States across the nation are seeing some of the worst ever infection rates for the novel coronavirus. While not every state in the country has completely reopened, all of them are in some phase of easing social distancing requirements, and it appears to be resulting in a resurgence of the virus, with rural areas being hit particularly hard, as the Washington Post reports.
Initially, the coronavirus hit large cities the hardest, with New York City becoming the epicenter of the disease for a time, not only in the U.S. but in the entire world.
Now, COVID-19 cases appear to be increasing in Alaska, Arizona, Arkansas, California, Florida, Kentucky, New Mexico, North Carolina, Mississippi, Oregon, South Carolina, Tennessee, Texas, and Utah, in addition to Puerto Rico.
Each state has recorded its highest-ever seven-day average since tracking of the virus began. In Utah, for instance, a small town in Cache Valley, part of northern Utah, has seen 78 new cases a day for the past week. Many of these are the result of an outbreak at a meat processing plant in the area.
Oregon, too, has seen an increase in cases. While the most populous county in the state remains under lockdown, smaller Lincoln County has begun easing social distancing for several weeks. With fewer than 50,000 people living in the area, there have been 20 new cases a day.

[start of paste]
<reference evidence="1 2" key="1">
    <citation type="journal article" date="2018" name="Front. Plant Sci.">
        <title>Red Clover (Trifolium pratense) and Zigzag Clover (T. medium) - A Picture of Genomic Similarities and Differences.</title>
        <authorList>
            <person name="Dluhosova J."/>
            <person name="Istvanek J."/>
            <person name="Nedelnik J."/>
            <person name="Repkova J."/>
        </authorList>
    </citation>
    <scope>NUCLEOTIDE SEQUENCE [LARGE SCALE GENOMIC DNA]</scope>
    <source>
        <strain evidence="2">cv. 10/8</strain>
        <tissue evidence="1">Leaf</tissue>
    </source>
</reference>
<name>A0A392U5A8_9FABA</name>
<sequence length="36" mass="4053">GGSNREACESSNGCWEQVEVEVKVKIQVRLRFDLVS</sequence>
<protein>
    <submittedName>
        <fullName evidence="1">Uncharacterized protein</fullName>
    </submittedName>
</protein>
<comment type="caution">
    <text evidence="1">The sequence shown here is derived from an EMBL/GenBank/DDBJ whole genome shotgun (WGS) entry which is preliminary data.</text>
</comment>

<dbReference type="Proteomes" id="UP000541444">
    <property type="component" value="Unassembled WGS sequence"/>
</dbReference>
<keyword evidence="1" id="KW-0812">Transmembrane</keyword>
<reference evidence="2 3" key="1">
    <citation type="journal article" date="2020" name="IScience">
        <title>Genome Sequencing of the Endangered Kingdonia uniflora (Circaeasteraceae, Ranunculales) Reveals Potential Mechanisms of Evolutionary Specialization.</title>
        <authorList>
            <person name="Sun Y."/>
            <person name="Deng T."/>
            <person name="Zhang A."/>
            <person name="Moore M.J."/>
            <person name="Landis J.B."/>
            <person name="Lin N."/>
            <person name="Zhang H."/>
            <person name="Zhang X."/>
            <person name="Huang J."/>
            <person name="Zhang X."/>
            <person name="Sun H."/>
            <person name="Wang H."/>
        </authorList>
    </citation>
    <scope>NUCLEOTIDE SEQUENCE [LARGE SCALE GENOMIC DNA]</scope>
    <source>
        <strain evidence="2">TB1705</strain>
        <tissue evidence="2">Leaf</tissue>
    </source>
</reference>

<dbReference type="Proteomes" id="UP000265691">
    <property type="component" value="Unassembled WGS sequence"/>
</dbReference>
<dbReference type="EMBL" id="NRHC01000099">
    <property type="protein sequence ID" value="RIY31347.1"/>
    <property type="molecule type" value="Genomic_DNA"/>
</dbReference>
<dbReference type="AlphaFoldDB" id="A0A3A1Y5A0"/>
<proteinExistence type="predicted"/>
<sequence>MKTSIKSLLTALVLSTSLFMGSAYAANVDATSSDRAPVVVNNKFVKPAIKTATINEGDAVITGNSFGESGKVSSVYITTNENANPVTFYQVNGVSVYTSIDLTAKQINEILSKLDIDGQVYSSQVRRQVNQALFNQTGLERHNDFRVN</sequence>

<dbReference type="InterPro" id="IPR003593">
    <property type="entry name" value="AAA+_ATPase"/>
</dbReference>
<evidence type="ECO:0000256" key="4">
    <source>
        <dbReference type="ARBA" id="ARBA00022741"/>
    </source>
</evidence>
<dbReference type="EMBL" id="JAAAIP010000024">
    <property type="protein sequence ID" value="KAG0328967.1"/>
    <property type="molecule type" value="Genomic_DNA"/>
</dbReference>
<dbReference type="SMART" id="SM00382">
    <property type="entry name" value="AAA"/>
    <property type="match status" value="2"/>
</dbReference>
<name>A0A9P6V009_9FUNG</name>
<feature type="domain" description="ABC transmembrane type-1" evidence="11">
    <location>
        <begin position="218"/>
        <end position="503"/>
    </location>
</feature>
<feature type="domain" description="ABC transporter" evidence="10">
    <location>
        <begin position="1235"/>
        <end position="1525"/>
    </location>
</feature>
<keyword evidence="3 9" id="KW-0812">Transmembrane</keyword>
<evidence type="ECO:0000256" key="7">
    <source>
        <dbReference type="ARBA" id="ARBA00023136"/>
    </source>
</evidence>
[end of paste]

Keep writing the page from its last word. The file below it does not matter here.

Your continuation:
Counties with fewer than 60,000 residents appear to be particularly hard hit by the increasing numbers of cases.
Mississippi and Florida have largely reopened their economies, but as the Post notes, the number of cases in these states are climbing, not leveling out. Meanwhile, in areas that were hit early on and worked to implement social distancing measures quickly, the number of cases appears to have leveled out.Experts worry that with the Black Lives Matter protests sweeping across the country in the wake of the death of George Floyd, the number of infected people will begin to increase as well. While many of the demonstrations against police brutality have taken place in large cities, many smaller areas have seen protests as well.
The concern is that smaller cities are less able to deal with a large outbreak of a disease than a larger community is. An outbreak in small, rural towns could overwhelm local health care resources.
In the United States, there have been over 1.95 million confirmed cases of the disease, with more than 109,000 people dead. Globally, the disease has killed more than 400,000.